Get full access to Outside Learn, our online education hub featuring in-depth fitness, nutrition, and adventure courses and more than 2,000 instructional videos when you sign up for Outside+ Sign up for Outside+ today.
The crisp, cool morning air rustled the tall grass around me as I tightened the laces on my boots and stood up to admire the trail ahead of me. Harney Peak, South Dakota’s tallest point and the highest point east of the Rockies, was visible in the distance, and called out for me to push for the summit.
There are two routes up Harney Peak, the shorter access point from the South totals 3.5 miles each way, while the longer, arguably more scenic and less traveled route from the North totals just 5 miles each way. Graced with good weather and plenty of time, I opted to start from the North trailhead and wind my way up, up, and up.
Within the first mile, I lost all sights and sounds of the nearby highway and was fully immersed in the nature experience. The sweet smell of Ponderosa Pine and Aspen trees filled the air, and other than the occasional squirrel who crossed my path, I had the trail all to myself.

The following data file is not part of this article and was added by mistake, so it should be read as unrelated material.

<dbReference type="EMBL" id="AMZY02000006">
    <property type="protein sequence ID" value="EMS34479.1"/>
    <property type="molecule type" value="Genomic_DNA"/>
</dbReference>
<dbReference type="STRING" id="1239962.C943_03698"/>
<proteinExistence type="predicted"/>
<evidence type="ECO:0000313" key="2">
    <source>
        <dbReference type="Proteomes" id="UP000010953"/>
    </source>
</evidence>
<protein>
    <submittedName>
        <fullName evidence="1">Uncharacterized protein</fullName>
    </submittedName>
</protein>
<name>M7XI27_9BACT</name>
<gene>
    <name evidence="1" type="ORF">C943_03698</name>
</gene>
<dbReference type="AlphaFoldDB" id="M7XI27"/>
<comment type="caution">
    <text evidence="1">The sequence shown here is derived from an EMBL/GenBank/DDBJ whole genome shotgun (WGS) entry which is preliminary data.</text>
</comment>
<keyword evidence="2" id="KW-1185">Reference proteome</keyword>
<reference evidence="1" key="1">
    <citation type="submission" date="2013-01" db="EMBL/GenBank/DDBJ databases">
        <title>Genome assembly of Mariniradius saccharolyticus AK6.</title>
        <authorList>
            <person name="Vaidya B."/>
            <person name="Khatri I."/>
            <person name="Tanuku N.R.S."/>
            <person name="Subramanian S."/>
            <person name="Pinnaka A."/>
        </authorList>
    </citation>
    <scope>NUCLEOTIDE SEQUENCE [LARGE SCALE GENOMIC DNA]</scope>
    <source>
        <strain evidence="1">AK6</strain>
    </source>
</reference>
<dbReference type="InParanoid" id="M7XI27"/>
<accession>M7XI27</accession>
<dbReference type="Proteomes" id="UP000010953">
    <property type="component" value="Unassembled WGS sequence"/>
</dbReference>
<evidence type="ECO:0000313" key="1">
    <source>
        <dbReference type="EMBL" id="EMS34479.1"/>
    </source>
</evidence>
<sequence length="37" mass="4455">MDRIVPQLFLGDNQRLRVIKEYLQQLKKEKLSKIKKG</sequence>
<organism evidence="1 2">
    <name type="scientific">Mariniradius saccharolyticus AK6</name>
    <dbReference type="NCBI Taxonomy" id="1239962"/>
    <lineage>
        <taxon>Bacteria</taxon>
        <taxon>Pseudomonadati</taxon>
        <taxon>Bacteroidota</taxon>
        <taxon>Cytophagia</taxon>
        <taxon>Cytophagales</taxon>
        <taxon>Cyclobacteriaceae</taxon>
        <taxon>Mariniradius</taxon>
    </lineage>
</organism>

Large granite spires and boulders flanked the trail on my hike up, constantly drawing my gaze. My two hour hike up 2,200 feet went by in a flash, and suddenly I was standing at the base of the stone fire tower that tops the peak. While on a clear day the view from the top of Harney Peak allows hikers to see unencumbered for miles, my sightseeing was unfortunately cut short by building cloud cover. My decision to hastily eat a snack and descend proved wise though, and I was able to not only beat the weather back down the mountain, but to get ahead of it and enjoy mostly clear skies for my entire descent.
Another 5 miles and 2 hours later, I loosened and removed my boots, opting instead for sandals, gazing once more at the beautiful peak that had provided such an adventure for the morning.